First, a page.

"Do not take them from myself and my children for ever" : Aboriginal water rights in Treaty 7 territories and the duty to consult
Beisel, Vivienne G.
Treaty 7 First Nations, who have occupied the South Saskatchewan River Basin since time immemorial, have water rights protected by s.35 of the Constitution, Treaty 7, and the Natural Resources Transfer Agreement, 1930. This thesis suggests that Alberta has devised a legal regime that circumvents the treaty relationship between the Crown and Treaty 7 First Nations. Section 52 of the Constitution and the principles of constitutionalism and the rule of law require that Crown legislation and action must be consistent with the Constitution. Because Aboriginal and treaty rights are protected under s.35(1) of the Constitution, Alberta’s consultation guidelines must address the protection of existing Aboriginal and treaty rights. This thesis examines whether the treaty or any subsequent Crown legislation or Crown action has extinguished the Aboriginal and treaty rights of Treaty 7 First Nations and draws the conclusion that the Aboriginal rights of Treaty 7 First Nations not only continue to exist, but are afforded additional protection by Treaty 7 and the Natural Resources Transfer Agreement. This leads to the conclusion that Alberta’s consultation policy fails to recognize and affirm Aboriginal and treaty rights in their entirety as they currently exist. To the extent that Alberta’s Aboriginal consultation policies and regulations are inconsistent with s.35(1) they are null and void.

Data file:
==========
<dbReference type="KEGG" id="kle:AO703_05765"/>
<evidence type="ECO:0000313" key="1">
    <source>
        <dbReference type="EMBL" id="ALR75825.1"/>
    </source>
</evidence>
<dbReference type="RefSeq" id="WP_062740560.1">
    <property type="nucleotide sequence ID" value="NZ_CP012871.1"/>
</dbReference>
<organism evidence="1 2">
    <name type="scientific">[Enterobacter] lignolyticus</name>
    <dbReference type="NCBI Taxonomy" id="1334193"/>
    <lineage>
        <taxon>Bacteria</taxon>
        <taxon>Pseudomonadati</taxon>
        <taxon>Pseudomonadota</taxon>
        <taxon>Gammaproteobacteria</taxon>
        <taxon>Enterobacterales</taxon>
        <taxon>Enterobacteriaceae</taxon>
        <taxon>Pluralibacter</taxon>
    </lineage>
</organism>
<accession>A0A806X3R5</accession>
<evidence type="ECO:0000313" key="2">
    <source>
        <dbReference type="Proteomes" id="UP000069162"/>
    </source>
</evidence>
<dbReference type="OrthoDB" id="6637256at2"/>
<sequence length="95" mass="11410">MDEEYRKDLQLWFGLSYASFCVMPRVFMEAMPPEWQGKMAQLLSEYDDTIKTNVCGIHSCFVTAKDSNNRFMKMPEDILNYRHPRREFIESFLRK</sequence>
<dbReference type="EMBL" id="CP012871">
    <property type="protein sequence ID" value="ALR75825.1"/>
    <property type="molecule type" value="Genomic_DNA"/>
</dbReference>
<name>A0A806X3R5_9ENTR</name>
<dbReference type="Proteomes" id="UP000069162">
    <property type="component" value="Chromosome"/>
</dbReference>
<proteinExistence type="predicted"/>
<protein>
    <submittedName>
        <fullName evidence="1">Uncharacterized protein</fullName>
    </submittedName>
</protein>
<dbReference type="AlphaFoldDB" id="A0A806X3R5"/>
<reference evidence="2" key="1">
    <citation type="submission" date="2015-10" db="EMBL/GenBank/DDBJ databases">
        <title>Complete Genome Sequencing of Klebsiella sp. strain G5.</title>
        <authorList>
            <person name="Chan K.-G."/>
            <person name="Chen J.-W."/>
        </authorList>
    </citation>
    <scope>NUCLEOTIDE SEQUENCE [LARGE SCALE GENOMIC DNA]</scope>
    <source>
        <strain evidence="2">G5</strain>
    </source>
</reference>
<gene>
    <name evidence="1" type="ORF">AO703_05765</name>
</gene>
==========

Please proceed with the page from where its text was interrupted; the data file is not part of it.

DegreeMaster of Laws (LL.M.)
DepartmentCollege of Law
ProgramCollege of Law